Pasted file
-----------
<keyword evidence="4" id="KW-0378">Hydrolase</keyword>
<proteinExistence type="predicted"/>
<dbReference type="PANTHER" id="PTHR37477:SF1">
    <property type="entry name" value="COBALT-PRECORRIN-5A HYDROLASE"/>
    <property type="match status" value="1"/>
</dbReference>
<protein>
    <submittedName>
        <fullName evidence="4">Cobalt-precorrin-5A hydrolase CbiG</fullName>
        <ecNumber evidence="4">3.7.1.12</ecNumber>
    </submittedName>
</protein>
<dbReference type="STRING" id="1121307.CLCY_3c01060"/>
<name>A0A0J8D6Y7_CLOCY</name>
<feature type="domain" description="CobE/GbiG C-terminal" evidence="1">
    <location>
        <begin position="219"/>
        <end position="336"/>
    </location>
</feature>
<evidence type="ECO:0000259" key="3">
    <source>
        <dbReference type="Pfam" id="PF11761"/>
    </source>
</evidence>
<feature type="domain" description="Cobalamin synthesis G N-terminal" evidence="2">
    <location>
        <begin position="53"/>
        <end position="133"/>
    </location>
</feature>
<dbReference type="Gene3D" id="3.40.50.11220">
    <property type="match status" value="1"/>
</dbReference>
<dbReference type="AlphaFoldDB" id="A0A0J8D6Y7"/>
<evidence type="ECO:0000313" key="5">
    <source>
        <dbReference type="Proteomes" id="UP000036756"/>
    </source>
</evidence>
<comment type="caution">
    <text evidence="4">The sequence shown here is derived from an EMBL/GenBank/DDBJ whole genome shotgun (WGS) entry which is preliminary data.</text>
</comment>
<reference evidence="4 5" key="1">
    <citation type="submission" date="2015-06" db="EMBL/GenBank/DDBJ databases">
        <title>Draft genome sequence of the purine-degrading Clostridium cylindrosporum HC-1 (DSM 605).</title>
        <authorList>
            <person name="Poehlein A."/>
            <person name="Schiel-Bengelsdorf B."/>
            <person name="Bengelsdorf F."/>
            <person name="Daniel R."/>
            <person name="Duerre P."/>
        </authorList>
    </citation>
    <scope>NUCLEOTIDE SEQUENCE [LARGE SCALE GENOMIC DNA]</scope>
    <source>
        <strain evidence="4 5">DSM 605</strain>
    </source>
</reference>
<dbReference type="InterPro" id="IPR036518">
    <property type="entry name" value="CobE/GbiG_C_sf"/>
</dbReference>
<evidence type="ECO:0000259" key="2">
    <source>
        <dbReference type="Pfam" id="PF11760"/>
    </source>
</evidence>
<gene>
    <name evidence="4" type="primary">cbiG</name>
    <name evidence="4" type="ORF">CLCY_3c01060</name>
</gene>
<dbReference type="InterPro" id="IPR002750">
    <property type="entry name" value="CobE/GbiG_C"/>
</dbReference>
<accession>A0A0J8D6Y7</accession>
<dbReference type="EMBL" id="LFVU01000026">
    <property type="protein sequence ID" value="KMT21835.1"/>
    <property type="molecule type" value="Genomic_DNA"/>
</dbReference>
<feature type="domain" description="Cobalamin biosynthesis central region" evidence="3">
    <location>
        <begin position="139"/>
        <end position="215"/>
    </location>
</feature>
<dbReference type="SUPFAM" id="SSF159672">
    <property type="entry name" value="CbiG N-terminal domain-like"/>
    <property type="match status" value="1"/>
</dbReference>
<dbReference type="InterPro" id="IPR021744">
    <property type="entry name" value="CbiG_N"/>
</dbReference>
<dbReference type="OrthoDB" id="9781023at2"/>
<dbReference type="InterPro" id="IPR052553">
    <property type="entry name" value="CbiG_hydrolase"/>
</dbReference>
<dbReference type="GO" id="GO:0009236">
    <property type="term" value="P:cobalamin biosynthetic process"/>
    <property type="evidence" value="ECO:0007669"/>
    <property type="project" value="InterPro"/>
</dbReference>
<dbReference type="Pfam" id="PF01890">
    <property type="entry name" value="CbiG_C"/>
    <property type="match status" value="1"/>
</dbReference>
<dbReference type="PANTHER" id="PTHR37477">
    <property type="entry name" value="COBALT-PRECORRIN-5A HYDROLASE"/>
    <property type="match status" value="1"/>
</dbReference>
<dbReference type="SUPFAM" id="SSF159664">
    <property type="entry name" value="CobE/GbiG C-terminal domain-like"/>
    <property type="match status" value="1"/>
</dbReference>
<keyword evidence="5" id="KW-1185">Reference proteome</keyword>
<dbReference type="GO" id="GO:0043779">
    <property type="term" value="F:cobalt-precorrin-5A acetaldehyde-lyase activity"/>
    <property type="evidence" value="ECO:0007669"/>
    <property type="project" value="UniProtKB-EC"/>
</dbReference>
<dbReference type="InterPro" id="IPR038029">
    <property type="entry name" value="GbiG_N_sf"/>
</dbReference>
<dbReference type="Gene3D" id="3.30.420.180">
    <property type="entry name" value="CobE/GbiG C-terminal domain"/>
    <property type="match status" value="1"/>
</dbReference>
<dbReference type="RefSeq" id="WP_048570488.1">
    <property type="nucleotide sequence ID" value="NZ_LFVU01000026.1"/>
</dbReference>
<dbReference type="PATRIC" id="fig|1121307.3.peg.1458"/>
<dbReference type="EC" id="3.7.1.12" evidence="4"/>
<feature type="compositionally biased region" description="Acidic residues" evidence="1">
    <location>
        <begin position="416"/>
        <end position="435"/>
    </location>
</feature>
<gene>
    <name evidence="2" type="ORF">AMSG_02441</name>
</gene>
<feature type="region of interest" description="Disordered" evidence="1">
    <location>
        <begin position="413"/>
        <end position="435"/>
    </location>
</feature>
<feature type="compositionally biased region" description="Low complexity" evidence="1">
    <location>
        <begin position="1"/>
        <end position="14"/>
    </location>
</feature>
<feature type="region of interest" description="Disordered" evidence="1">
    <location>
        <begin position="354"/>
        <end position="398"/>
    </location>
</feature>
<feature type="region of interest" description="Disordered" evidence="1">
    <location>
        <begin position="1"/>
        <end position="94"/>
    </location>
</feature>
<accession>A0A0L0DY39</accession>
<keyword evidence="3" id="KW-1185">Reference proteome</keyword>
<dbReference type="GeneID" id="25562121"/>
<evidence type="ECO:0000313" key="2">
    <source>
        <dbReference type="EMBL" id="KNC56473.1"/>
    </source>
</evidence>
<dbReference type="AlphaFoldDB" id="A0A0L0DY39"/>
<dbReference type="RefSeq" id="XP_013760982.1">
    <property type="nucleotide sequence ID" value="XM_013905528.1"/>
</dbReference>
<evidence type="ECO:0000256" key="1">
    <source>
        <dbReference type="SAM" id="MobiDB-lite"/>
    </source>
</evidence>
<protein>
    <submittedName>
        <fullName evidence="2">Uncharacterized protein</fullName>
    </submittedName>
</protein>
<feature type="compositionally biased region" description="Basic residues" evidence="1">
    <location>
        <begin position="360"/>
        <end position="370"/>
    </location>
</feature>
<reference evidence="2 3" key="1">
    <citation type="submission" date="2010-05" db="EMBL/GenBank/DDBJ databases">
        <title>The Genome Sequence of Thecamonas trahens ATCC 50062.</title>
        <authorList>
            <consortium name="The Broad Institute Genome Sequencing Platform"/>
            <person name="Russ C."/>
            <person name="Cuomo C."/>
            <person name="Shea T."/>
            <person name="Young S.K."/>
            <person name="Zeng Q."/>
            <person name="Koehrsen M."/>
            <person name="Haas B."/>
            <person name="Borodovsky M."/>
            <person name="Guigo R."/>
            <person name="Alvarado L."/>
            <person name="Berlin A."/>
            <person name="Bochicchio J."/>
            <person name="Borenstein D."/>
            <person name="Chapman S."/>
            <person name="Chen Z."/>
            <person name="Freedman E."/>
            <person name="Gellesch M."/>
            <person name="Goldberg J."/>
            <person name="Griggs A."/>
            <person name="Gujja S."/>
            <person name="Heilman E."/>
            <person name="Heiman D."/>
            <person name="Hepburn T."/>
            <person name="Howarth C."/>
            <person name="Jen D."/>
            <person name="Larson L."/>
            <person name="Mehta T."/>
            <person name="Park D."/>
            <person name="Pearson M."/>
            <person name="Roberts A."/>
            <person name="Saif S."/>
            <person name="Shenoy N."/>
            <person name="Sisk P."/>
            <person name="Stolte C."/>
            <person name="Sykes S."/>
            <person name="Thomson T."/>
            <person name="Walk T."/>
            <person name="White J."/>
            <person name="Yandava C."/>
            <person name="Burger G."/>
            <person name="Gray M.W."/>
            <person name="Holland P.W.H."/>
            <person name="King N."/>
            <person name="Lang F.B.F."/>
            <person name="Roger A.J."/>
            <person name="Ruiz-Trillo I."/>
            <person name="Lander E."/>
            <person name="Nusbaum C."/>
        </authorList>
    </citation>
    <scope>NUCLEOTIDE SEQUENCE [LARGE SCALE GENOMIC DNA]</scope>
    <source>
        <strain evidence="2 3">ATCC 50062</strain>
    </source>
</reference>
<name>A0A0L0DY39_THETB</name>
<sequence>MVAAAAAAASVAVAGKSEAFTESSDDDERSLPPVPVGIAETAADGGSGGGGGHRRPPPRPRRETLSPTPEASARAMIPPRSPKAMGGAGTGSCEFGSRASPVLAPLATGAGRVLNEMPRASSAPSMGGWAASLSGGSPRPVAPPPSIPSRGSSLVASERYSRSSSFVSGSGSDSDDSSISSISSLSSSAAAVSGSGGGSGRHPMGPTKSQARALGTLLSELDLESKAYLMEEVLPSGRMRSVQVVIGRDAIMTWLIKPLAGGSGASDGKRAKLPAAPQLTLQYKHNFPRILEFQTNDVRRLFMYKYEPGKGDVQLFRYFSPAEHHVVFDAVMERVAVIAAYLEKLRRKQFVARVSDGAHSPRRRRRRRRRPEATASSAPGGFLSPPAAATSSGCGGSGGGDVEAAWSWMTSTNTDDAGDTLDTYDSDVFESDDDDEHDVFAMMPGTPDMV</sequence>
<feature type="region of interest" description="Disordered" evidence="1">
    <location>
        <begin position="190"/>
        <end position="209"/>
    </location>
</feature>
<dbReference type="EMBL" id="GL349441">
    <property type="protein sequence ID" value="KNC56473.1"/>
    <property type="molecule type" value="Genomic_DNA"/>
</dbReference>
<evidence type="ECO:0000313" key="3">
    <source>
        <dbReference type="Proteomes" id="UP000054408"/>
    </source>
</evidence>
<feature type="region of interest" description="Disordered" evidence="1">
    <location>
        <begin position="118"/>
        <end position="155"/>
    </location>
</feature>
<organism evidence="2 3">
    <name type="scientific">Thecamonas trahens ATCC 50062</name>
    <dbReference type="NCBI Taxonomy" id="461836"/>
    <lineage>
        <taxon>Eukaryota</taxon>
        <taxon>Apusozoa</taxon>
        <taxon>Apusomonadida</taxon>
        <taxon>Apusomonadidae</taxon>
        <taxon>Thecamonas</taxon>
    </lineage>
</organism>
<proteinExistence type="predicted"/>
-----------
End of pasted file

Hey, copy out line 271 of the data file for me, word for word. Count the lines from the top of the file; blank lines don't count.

    <location>